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dictionaryPart 1 of a series on how Israel does Security differently


The words we use to describe, label or communicate usually reflect a larger social or cultural picture.  In the case of Israeli security, two examples of how language reflects the Israeli security culture come to mind.


First, there exists a common vocabulary about threat that everyone, over all sectors, uses.  Whether it’s the Prime Minister or an air marshal, a local policeman or the security guard at the Mall, anyone engaged in security is on the same methodological page and the terminology they all use, reflects this.  The basic Israeli method is threat-oriented, revolving around detecting suspicion indicators that relate to methods of operation of the adversary.  There are acronyms for everything.


When someone uses the term "Dapah" (acronym for adversary’s method of operation), “Samach” (acronym for suspicion indicator), “Hazama” (an acronym inside of an acronym which translates to refute the suspicion indicator), “Isuf Malam” (acronym for intelligence before an operation specifically the surveillance method of operation), or "Iyum Yehus" (threat correlate i.e. the anticipated size and configuration of a weapon that will be used against a protected environment) ….these terms are succinct, descriptive and immediately understood.  When someone uses one of these terms it means they have bought into the method and system, and that they share a point of view vis-a-vis how to defend against threats, attacks, assailants, etc.  Everyone responsible for security shares the same procedures and the same goal to determine if a threat is real and if it is, to immediately eliminate it.  They literally speak the same (security) language.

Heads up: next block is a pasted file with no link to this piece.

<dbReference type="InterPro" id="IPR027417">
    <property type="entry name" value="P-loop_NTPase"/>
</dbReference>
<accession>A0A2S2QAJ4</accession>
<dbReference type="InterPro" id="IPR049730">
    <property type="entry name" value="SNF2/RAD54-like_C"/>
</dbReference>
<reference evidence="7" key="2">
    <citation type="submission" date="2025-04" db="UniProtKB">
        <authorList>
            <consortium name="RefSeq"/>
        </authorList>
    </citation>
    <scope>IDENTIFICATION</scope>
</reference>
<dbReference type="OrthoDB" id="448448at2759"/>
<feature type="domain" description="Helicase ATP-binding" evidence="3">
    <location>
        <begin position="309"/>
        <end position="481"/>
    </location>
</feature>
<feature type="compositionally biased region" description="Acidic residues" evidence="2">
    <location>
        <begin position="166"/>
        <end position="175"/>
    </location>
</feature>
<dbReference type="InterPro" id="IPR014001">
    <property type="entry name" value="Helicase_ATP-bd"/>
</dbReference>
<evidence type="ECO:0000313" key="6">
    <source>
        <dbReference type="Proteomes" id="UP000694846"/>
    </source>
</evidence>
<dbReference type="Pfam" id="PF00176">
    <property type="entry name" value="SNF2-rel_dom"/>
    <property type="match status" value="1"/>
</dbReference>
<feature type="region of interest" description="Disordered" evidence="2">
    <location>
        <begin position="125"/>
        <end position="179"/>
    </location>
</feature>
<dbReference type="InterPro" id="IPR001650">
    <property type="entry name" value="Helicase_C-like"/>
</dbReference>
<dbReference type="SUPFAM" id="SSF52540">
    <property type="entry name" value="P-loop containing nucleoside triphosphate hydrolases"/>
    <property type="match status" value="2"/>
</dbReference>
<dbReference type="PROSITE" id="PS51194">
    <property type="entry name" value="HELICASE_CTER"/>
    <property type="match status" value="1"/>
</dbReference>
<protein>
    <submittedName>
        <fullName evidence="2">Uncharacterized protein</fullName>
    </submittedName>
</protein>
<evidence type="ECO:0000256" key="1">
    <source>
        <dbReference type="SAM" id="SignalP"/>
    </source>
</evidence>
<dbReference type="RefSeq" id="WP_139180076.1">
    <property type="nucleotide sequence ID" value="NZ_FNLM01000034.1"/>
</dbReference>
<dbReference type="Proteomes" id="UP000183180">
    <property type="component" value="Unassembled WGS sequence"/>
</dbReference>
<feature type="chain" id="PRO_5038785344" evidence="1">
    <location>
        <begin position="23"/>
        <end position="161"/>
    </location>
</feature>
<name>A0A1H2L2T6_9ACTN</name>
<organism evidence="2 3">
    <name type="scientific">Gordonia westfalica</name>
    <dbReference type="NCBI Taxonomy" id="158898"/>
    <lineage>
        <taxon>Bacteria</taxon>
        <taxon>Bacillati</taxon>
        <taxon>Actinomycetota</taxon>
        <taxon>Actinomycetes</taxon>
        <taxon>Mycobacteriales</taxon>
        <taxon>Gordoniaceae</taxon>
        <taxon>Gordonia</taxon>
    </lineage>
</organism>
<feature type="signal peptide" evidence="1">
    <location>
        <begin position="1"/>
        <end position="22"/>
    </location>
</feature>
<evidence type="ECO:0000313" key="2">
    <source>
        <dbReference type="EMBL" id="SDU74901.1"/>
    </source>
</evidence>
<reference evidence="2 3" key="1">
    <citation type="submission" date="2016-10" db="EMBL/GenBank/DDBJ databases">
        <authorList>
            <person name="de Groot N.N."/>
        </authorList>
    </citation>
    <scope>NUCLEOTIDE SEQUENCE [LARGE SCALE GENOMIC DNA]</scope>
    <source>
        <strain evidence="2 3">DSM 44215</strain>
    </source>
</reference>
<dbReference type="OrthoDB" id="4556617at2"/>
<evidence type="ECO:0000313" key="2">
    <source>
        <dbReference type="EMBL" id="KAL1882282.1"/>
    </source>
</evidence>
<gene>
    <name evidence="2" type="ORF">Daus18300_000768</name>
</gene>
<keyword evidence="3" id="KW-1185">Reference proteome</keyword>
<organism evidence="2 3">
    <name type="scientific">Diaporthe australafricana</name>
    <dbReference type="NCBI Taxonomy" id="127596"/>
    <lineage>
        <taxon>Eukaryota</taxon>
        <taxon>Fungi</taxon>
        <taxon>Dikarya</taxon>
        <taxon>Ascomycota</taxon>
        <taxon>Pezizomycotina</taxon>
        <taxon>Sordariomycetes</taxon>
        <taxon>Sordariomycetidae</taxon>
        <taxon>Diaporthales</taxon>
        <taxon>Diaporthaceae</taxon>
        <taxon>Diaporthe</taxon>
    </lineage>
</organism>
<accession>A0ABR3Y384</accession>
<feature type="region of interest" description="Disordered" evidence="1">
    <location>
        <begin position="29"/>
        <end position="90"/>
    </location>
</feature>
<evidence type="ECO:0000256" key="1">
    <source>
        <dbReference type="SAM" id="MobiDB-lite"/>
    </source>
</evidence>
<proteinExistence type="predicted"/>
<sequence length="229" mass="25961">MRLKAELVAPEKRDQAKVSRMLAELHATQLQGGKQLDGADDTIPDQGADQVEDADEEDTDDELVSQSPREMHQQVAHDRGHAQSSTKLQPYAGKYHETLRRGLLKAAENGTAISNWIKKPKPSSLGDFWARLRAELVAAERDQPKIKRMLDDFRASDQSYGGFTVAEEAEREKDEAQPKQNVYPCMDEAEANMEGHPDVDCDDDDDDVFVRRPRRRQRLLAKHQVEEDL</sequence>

Another linguistic indicator that shows how Israel’s view of security officers may differ from that of other countries is the name for a guard.   A security guard is a mehavtehach which derives from the verb ‘to protect’ and translates to a Protector.  When you think about it, protecting encompasses more than guarding.  He was guarding the Post is a bit different than he was protecting the community.  Semantically, guarding seems less active and more confined than protecting.


Armed civilian security guards in Israel, on the other hand, carry a different title.  An armed security officer is a lohchem which comes from the word ‘to fight’, making him/her a Warrior or Fighter.  The name hints at what is expected from an armed officer whose role is forward facing, to actively engage the enemy as required.


In Seeking Engagement, Part 2 of this series, the deeply and widely held mind set of engagement is described.  Engagement in Israel is often the singular factor that mitigates terrorist attacks.  Stay tuned.